AMD says it will fix new CPU bugs by June 2020

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AMD said it plans to release firmware updates to fix a tripartite bug that affects its notebooks and embedded system CPUs.

The three bugs, which AMD refers to as “SMM callouts”, allow attackers to take control of the UEFI firmware of the AMD CPUs and underlying the entire computer.

AMD said the bugs affected a small fraction of the Accelerated Processing Unit (APU) CPUs between 2016 and 2017. AMD APU processors, formerly known as AMD Fusion, are sized 4-bit microprocessors that include both central processing units (CPUs) and are graphics processing units (GPUs) in the same silicon die.

SMM callout bug

News of the three bugs was published last weekend, Saturday, June 13, when a security researcher named Danny Odler published a medium blog post of one of the three SMM callout bugs (one that had already been patched).

Weaknesses affect a region of the AMD processor known as SMM, Odler said.

SMM standing for system management mode is a layer that sits deep inside some types of AMD processors.

SMM is a part of the CPU’s UEFI firmware, and SMM code is typically assigned to handle hardware-related features such as power management, system slip, hibernations, device emulation, memory errors, and CPU protection functions.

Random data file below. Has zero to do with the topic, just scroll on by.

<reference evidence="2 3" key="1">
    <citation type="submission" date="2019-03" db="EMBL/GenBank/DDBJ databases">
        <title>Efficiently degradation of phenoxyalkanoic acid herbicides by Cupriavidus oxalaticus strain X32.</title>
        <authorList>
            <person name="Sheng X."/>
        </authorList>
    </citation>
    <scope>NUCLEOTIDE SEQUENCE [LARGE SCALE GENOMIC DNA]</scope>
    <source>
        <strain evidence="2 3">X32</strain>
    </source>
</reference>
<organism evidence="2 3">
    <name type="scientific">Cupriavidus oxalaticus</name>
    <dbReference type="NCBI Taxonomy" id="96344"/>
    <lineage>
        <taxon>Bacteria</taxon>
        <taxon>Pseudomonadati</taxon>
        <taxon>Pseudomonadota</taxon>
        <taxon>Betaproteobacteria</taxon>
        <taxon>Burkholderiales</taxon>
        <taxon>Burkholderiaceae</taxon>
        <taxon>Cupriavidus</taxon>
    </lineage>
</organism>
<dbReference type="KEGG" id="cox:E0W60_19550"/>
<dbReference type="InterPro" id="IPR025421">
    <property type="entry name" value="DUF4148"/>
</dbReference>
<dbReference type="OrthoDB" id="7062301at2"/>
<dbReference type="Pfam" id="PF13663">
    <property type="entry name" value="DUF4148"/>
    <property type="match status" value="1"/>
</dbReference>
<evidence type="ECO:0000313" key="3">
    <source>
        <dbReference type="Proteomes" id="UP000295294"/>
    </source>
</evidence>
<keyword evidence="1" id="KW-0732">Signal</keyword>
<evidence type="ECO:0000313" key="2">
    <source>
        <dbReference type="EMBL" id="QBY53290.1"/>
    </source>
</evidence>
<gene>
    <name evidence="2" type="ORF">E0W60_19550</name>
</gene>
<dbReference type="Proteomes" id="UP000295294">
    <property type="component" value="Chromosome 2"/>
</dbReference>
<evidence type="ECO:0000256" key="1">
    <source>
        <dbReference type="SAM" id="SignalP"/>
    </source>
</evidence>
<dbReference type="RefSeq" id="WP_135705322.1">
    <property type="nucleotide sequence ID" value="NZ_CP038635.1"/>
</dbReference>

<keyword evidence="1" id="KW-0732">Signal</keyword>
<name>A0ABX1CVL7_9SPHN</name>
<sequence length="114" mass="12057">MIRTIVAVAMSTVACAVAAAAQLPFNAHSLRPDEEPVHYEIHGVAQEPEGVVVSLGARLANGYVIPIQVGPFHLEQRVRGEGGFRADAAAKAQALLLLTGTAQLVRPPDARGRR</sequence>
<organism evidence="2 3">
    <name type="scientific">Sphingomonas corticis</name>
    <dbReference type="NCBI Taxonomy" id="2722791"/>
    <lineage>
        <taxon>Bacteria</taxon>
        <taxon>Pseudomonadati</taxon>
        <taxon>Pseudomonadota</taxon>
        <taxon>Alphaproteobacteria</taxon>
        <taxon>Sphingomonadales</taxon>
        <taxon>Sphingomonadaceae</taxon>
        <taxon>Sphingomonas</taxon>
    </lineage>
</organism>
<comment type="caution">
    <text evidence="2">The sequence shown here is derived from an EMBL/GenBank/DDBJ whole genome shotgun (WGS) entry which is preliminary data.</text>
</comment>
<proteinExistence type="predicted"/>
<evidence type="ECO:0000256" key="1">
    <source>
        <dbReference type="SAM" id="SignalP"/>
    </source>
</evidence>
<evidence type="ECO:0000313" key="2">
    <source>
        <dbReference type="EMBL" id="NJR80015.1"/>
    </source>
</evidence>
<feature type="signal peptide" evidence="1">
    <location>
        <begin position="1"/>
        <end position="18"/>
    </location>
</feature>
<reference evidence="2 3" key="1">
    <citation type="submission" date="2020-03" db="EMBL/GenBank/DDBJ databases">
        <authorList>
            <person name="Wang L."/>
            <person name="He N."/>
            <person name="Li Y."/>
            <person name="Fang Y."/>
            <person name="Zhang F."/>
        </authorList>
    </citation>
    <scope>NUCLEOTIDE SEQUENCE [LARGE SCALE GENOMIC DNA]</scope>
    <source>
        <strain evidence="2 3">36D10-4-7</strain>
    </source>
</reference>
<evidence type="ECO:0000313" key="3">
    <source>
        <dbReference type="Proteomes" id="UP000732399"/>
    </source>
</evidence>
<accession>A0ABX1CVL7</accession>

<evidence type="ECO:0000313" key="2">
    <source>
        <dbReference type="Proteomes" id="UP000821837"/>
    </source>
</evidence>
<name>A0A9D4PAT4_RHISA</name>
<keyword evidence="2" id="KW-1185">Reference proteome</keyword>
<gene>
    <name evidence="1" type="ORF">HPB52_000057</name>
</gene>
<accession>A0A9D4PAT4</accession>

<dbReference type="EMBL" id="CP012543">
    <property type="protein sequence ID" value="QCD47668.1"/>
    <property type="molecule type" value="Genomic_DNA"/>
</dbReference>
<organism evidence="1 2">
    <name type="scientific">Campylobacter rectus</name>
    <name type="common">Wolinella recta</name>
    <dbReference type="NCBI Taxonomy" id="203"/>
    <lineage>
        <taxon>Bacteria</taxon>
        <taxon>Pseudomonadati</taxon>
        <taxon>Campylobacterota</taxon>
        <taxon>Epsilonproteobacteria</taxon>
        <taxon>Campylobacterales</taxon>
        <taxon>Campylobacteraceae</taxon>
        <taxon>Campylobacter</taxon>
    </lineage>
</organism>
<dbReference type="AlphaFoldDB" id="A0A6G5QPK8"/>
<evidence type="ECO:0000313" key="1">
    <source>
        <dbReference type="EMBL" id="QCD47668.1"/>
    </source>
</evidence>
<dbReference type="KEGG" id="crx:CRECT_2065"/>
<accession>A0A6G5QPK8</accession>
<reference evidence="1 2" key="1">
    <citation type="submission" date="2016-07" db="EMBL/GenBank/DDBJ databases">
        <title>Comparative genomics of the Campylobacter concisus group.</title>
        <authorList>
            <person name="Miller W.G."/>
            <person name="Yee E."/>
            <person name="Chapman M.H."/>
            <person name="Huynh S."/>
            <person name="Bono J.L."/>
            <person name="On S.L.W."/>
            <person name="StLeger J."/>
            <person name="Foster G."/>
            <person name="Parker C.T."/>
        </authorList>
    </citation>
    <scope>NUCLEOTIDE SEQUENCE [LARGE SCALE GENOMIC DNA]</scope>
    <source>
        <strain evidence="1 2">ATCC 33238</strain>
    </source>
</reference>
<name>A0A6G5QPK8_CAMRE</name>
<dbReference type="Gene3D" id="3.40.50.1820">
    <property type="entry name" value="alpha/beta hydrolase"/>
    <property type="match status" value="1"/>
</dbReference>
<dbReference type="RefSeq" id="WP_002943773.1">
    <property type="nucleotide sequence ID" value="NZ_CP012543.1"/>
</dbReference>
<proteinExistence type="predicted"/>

Because of its role in running the CPU and interacting with adjacent hardware components, SMM code carries the highest levels of benefits to a computer with full control of the operating system’s kernel and a hypervisor (virtual machine). In the technological world, SMM Ring-2 runs at the deepest level of the CPU ring.

For example, any attacker who tries to infect SMM usually has complete control not only of the OS but also of the computer hardware.

Last week, Odler said he found three bugs in AMD’s SMM module that could allow him to implant malicious code inside SMRM (SMM’s internal memory) and run it with the benefits of SMM.

“Code execution in SMM is the end of a game for securityboots, hypervisors, VBS, kernels and many more security boundaries,” said the security researcher.

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Searching for SMM callout bugs requires physical access to the device on the victim’s computer or malware that can run malicious code with admin convenience.

These conditions may seem prohibitive for a successful SMM callout attack; However, they haven’t stopped rootkit developers in the last 15 years, and they probably won’t be able to stop any static attackers either.

Full patches are coming later this month

Odler said he reported three bugs to AMD in early April this year. At the time of writing, Odler said that AMD has already released patches for the first bug, marked as CVE-2020-14032.

The other two bugs remain unchanged, but in a security advisory released this week, AMD said it plans to prepare AGSA patches later this month.

AGSA stands for AMD Generic Encapsulated Software Architecture and is AMD’s branded codename for the UEFI (Unified Extensible Firmware Interface) firmware.

Once the Ajax updates with the patches for the other two SMM callout bugs are ready, AMD said it will share the firmware with motherboard vendors and embedded system manufacturers.

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